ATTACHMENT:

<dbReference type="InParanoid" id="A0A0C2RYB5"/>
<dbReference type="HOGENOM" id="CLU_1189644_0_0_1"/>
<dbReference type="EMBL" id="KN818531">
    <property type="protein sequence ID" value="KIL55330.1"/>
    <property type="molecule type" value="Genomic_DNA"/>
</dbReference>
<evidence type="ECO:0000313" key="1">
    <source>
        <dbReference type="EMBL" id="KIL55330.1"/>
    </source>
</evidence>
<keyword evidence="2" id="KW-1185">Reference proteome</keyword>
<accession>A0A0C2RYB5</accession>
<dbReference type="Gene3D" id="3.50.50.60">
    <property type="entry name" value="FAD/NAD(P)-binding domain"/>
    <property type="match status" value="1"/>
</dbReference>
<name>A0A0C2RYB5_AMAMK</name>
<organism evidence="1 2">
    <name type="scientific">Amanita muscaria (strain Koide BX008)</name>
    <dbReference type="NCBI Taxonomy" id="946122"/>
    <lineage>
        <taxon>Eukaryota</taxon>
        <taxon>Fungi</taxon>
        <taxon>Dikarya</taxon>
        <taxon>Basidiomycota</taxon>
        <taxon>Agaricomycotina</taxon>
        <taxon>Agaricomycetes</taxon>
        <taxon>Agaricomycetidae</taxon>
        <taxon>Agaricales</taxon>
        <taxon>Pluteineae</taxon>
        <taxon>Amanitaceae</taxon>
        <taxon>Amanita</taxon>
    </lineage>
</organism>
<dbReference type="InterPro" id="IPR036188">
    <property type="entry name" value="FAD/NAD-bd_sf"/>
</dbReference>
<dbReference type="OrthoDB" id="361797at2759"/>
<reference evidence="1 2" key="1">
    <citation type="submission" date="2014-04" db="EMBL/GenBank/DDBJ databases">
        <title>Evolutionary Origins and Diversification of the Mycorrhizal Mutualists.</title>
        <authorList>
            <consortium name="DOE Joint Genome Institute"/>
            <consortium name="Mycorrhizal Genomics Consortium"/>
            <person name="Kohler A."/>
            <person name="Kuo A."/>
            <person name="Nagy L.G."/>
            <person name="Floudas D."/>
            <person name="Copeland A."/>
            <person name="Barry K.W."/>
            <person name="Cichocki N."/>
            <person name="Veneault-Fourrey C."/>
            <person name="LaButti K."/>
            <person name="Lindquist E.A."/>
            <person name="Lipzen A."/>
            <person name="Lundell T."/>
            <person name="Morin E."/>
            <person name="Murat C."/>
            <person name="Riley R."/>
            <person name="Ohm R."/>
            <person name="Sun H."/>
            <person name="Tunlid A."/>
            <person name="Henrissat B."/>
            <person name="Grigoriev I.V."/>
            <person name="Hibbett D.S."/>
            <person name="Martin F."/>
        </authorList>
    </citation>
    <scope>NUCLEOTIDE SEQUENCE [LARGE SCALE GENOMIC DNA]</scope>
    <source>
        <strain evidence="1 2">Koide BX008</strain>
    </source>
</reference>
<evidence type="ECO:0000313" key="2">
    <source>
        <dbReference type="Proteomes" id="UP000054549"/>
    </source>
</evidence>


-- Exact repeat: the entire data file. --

<dbReference type="InParanoid" id="A0A0C2RYB5"/>
<dbReference type="HOGENOM" id="CLU_1189644_0_0_1"/>
<dbReference type="EMBL" id="KN818531">
    <property type="protein sequence ID" value="KIL55330.1"/>
    <property type="molecule type" value="Genomic_DNA"/>
</dbReference>
<evidence type="ECO:0000313" key="1">
    <source>
        <dbReference type="EMBL" id="KIL55330.1"/>
    </source>
</evidence>
<keyword evidence="2" id="KW-1185">Reference proteome</keyword>
<accession>A0A0C2RYB5</accession>
<dbReference type="Gene3D" id="3.50.50.60">
    <property type="entry name" value="FAD/NAD(P)-binding domain"/>
    <property type="match status" value="1"/>
</dbReference>
<name>A0A0C2RYB5_AMAMK</name>
<organism evidence="1 2">
    <name type="scientific">Amanita muscaria (strain Koide BX008)</name>
    <dbReference type="NCBI Taxonomy" id="946122"/>
    <lineage>
        <taxon>Eukaryota</taxon>
        <taxon>Fungi</taxon>
        <taxon>Dikarya</taxon>
        <taxon>Basidiomycota</taxon>
        <taxon>Agaricomycotina</taxon>
        <taxon>Agaricomycetes</taxon>
        <taxon>Agaricomycetidae</taxon>
        <taxon>Agaricales</taxon>
        <taxon>Pluteineae</taxon>
        <taxon>Amanitaceae</taxon>
        <taxon>Amanita</taxon>
    </lineage>
</organism>
<dbReference type="InterPro" id="IPR036188">
    <property type="entry name" value="FAD/NAD-bd_sf"/>
</dbReference>
<dbReference type="OrthoDB" id="361797at2759"/>
<reference evidence="1 2" key="1">
    <citation type="submission" date="2014-04" db="EMBL/GenBank/DDBJ databases">
        <title>Evolutionary Origins and Diversification of the Mycorrhizal Mutualists.</title>
        <authorList>
            <consortium name="DOE Joint Genome Institute"/>
            <consortium name="Mycorrhizal Genomics Consortium"/>
            <person name="Kohler A."/>
            <person name="Kuo A."/>
            <person name="Nagy L.G."/>
            <person name="Floudas D."/>
            <person name="Copeland A."/>
            <person name="Barry K.W."/>
            <person name="Cichocki N."/>
            <person name="Veneault-Fourrey C."/>
            <person name="LaButti K."/>
            <person name="Lindquist E.A."/>
            <person name="Lipzen A."/>
            <person name="Lundell T."/>
            <person name="Morin E."/>
            <person name="Murat C."/>
            <person name="Riley R."/>
            <person name="Ohm R."/>
            <person name="Sun H."/>
            <person name="Tunlid A."/>
            <person name="Henrissat B."/>
            <person name="Grigoriev I.V."/>
            <person name="Hibbett D.S."/>
            <person name="Martin F."/>
        </authorList>
    </citation>
    <scope>NUCLEOTIDE SEQUENCE [LARGE SCALE GENOMIC DNA]</scope>
    <source>
        <strain evidence="1 2">Koide BX008</strain>
    </source>
</reference>
<evidence type="ECO:0000313" key="2">
    <source>
        <dbReference type="Proteomes" id="UP000054549"/>
    </source>
</evidence>